Analytical chemistry deals with the uses and methods pertaining to separation, identification, and quantifying matter. Gas chromatography (GC) or Gas-liquid chromatography, as it is otherwise known as, is a method used in analytical chemistry.
It is used for separating and analyzing components. In layman terms, it separates the components of a mixture thereby opening avenues for testing of its individual constituents.
The applications of Gas-liquid Chromatography are many. The high-speed analysis in a matter of minutes and its efficacy makes it a preferred medium for testing.
QUALITY CONTROL IN AUTOMOBILE INDUSTRY
GC is mainly used for quality control in the automotive industry. The testing of mineral oil from a malfunctioning motorbike to a quality test of a car tire can be done using GC.
Failure cases can be prevented by identifying the composition of plastic in failed engineering components. The results of these tests prove beneficial in taking remedial action and making improvements.
GC is heavily relied on to identify the chemicals in drugs in the pharmaceutical field. Research and development, quality control, and production are some of the other areas where GC can help.
It can test the purity of reagents and identify illicit or illegal drugs. Several congenital and metabolic diseases like cholesterol and diabetes can be identified using screening tests that incorporate GC.
It detects the levels of compounds in the patient's urine, which can then be sent for a detailed analysis.
GC is used in cosmetics to test for allergens. Perfumes for instance contain innumerable substances to impart different fragrances. It is possible to test it for allergens using Gas Chromatography.
The allergy may be triggered by skin contact, inhalation, or application. Listing the ingredients helps the consumer to identify possible allergens. It can identify the presence of oils in creams, lotions, and ointments.
One of the emerging applications of GC that has wide scope in the coming years is food safety. Using Gas Chromatography, the level of pesticides in food substances can be detected. The components such as fatty acids, aldehydes, alcohol, and more can be analyzed with ease using GC.
It is employed in aquaculture (fish rearing) to test the products for pesticides. The fish can be analyzed, to ensure that the MRL (Maximum Residue Level) does not exceed the recommended level. The amount of its concentration too can be determined. The permissible levels are usually recommended by government agencies.
Drug and toxicology analysis was one of the earliest uses of Gas Chromatography. From ‘street drugs’ to the new-fangled ones, anything can be analyzed to trace its constituent parts. It has immensely helped in crime prevention and prosecution.
It helps analyze blood and other body fluids for alcohol and drug levels. Urine samples tested using GC can show the amount of concentration of these substances. If they exceed the prescribed limits GC can provide proof of it.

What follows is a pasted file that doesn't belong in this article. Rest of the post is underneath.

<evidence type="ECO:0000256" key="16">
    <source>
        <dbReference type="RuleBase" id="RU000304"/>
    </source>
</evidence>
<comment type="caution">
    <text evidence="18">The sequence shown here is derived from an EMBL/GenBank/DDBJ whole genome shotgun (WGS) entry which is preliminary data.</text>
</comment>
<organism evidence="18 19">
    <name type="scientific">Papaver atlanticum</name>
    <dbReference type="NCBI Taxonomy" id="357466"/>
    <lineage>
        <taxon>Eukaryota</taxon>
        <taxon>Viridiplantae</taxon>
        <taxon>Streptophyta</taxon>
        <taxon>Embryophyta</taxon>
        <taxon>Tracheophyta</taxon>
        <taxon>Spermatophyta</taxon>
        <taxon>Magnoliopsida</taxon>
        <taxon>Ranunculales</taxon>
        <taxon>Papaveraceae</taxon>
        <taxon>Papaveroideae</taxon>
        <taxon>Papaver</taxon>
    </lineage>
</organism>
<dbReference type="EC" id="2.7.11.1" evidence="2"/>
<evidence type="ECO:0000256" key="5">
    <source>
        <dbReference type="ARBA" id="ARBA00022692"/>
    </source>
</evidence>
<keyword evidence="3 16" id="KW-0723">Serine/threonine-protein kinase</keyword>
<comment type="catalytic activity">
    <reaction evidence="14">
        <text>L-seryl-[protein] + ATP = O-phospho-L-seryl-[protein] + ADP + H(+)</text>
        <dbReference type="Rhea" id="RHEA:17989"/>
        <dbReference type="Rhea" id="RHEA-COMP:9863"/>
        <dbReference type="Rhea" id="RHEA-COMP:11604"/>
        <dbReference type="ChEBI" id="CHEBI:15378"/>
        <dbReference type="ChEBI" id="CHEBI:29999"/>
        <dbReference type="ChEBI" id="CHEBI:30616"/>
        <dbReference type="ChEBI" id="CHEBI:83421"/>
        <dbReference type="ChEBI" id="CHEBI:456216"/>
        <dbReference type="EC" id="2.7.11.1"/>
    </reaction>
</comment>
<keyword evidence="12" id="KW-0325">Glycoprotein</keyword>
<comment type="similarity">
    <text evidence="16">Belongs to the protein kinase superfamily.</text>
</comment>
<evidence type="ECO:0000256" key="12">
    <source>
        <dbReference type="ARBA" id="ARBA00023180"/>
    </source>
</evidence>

Drunk driving costs numerous lives each year. It is illegal in most countries. Law enforcement officers use Breathalysers to test drivers. These cases using GC for quantitative and concentration analysis is widespread.
ANALYSIS OF POLLUTION LEVELS
It is used in determining the levels of pollutants in air and water resources. Air samples can be collected in sample bags or containers and tested using GC. There are a number of particulate and gaseous emissions in many industries like petrochemical, manufacturing, power generation, etc.
International accords like the Montreal protocol or the Kyoto accords call for strict adherence to international pollution control guidelines. It relies on industries to reduce their discharge and test them before discharging them into the environment.
Unknown components in hazardous areas are usually tested using GC to determine their nature. Industrial outputs and products are tested for quality using this process. Indoor pollution can be analyzed using air monitoring.
The components of atmospheric pollution that can be identified and analyzed are:
· Carbon monoxide- from industrial processes, caused by incomplete combustion of wood, oil, and other fuels.
· Carbon dioxide, sulfur dioxide- from gas, oil, and coal
· Hydrogen sulfide- which is produced through sewage sludge, liquid manure, and sulfide hot springs and is formed naturally by decaying organic waste. "It's also a by-product of industrial processes like natural gas processing, petroleum refining, and petrochemical plants.
Contamination of soil and water can be triggered by various causes like acid rain, pesticides, raw sewage, and industrial effluents. Knowing the amount of each compound helps in ascertaining which compound is detrimental to human health.
Gas Chromatography has become an essential process over the years to ensure safety, quality, and standards. From being used in cancer studies to identifying the accelerants in arson, the applications of GC has aided the developments over a wide range of subject matters.